Mausoleum of Emperor Ferdinand II

Graz, Austria

The Mausoleum of Holy Roman Emperor Ferdinand II is located next to the Cathedral of Graz. Turquoise domes stand out against the blue sky above the Mausoleum and, together with the Dom and Katharinenkirche church, define one of the city’s magnificent views.

In 1614 Ferdinand commissioned his Italian court painter and architect to erect a mausoleum and an adjacent St. Catherine's Church next to today's Cathedral. It was to become one of the most important buildings of the early 17th century in Austria. The oval dome above the tomb chapel was the first of its kind built outside Italy. The façade of St. Catherine's is composed with rich small details and demonstrates the taste of time at the threshold of Renaissance and Baroque. As a gable statue, St. Catherine of Alexandria is looking to the former Jesuit college opposite, where in 1585 Graz University was founded. After all, St. Catherine is worshipped as the patron saint of universities.

In 1619 Ferdinand was elected emperor and left Graz for Vienna. Construction work at the Mausoleum came to a standstill. So in 1637 Ferdinand was laid to rest in a half-finished tomb. The vault is dominated by an impressive sarcophagus of red marble. It is the final resting place of Ferdinand's mother, Maria of Bavaria. Just a plain tablet on the wall indicates the grave of Emperor Ferdinand.

References:

Comments

Your name

Website (optional)



Address

Burggasse 2a, Graz, Austria
See all sites in Graz

Details

Founded: 1614
Category: Cemeteries, mausoleums and burial places in Austria

More Information

www.graztourismus.at

Rating

4.2/5 (based on Google user reviews)

User Reviews

thvs86 (17 months ago)
The Imperial resting place. Worth seeing at least from outside. Closes at 17:00 usually.
K R (17 months ago)
While we couldn't actually get into the mausoleum (it's only accesible via guided tour and we ran out of time to book one) the building on the outside is very impressive indeed. It's really close to the city center so it's one of the must-see's when visiting Graz.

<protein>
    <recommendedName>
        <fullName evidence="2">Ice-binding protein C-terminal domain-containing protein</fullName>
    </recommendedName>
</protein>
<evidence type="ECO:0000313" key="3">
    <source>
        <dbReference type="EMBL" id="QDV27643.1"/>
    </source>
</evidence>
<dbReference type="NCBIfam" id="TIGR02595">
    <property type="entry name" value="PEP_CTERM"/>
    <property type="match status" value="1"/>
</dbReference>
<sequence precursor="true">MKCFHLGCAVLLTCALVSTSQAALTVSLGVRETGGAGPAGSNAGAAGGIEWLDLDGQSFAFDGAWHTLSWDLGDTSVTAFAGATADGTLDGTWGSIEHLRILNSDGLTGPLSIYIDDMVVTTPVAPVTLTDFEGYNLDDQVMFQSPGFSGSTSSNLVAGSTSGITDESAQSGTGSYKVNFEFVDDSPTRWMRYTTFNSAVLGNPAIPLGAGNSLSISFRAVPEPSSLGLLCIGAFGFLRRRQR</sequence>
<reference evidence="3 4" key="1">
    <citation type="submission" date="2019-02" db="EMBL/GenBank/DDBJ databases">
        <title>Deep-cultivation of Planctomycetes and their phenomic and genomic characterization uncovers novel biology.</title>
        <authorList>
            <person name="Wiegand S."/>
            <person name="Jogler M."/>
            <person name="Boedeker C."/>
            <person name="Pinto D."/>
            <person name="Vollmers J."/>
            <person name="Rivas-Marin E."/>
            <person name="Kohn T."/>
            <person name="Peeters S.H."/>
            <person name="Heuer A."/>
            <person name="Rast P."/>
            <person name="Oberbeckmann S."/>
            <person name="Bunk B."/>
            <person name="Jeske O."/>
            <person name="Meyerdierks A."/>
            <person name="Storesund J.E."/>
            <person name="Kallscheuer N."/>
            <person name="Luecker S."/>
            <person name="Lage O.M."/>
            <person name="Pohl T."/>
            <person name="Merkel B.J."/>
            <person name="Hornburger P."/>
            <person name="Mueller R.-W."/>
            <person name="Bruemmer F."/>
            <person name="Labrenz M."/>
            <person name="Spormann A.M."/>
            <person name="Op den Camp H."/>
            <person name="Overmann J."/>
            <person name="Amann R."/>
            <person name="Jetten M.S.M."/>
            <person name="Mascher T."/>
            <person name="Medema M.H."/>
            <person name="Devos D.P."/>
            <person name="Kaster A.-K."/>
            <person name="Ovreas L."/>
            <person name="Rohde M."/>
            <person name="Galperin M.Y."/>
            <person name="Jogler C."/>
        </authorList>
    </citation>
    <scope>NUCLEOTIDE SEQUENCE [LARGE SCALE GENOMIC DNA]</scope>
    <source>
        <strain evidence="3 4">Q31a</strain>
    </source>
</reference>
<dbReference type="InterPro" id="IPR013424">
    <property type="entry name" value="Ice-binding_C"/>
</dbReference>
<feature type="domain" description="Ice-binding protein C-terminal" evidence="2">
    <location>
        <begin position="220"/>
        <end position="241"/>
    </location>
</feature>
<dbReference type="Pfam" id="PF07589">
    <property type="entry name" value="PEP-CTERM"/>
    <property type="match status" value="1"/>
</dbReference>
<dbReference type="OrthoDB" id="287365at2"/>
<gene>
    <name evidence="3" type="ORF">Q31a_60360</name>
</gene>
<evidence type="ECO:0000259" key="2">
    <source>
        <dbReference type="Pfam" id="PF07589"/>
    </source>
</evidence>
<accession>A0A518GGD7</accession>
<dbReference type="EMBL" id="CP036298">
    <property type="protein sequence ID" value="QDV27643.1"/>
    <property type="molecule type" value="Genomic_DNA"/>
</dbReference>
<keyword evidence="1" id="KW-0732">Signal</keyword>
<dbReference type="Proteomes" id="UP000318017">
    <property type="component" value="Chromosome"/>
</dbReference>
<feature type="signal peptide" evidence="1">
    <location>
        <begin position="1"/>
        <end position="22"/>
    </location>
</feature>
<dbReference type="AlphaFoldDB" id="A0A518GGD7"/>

Steven Jooste (2 years ago)
Certainly on of my most favorite buildings in Graz. An imperial place of rest next to the Dom. Turquoise domes stand out against the blue sky above the Mausoleum and, together with the Dom and Katharinenkirche church, define one of the city’s magnificent views. You could almost have been whisked away to the lands to the south, given how this ensemble enchants any visitor with more than just a hint of Florentine flair. Here in Graz, Emperor Ferdinand II had his court artist Giovanni Pietro de Pomis lay out the impressive tomb.
Francisco Chamorro (2 years ago)
I had a problem when visiting this place, I went to pay with a €10 and the lady in the front informed me that she didn’t have change...mind you the entrance fee is €6, how do you not have change for that amount? I asked her if she would charge me the student rate since it was €5 and I’m pretty sure she would have change, she informed me that she couldn’t unless I had a student ID, which is idiotic since it’s not my fault she didn’t have change. So I had to go around asking for someone to change me a €5 note into coins so I could go in. How do you not have change?!? Its ridiculous. Either way the place is not worth €6, I would say €4 at most.
Anton Varga (2 years ago)
A hidden treasure in Graz. Not well marketed but well worth the visit. The staff were very helpful. Views from the top of the tower are excellent. Watch out for the bell chimes if you are up there. They are very loud!
Powered by Google

Featured Historic Landmarks, Sites & Buildings

Historic Site of the week

Hluboká Castle

Hluboká Castle (Schloss Frauenberg) is considered one of the most beautiful castles in the Czech Republic. In the second half of the 13th century, a Gothic castle was built at the site. During its history, the castle was rebuilt several times. It was first expanded during the Renaissance period, then rebuilt into a Baroque castle at the order of Adam Franz von Schwarzenberg in the beginning of the 18th century. It reached its current appearance during the 19th century, when Johann Adolf II von Schwarzenberg ordered the reconstruction of the castle in the romantic style of England's Windsor Castle.

The Schwarzenbergs lived in Hluboká until the end of 1939, when the last owner (Adolph Schwarzenberg) emigrated overseas to escape from the Nazis. The Schwarzenbergs lost all of their Czech property through a special legislative Act, the Lex Schwarzenberg, in 1947.

The original royal castle of Přemysl Otakar II from the second half of the 13th century was rebuilt at the end of the 16th century by the Lords of Hradec. It received its present appearance under Count Jan Adam of Schwarzenberg. According to the English Windsor example, architects Franz Beer and F. Deworetzky built a Romantic Neo-Gothic chateau, surrounded by a 1.9 square kilometres English park here in the years 1841 to 1871. In 1940, the castle was seized from the last owner, Adolph Schwarzenberg by the Gestapo and confiscated by the government of Czechoslovakia after the end of World War II. The castle is open to public. There is a winter garden and riding-hall where the Southern Bohemian gallery exhibitions have been housed since 1956.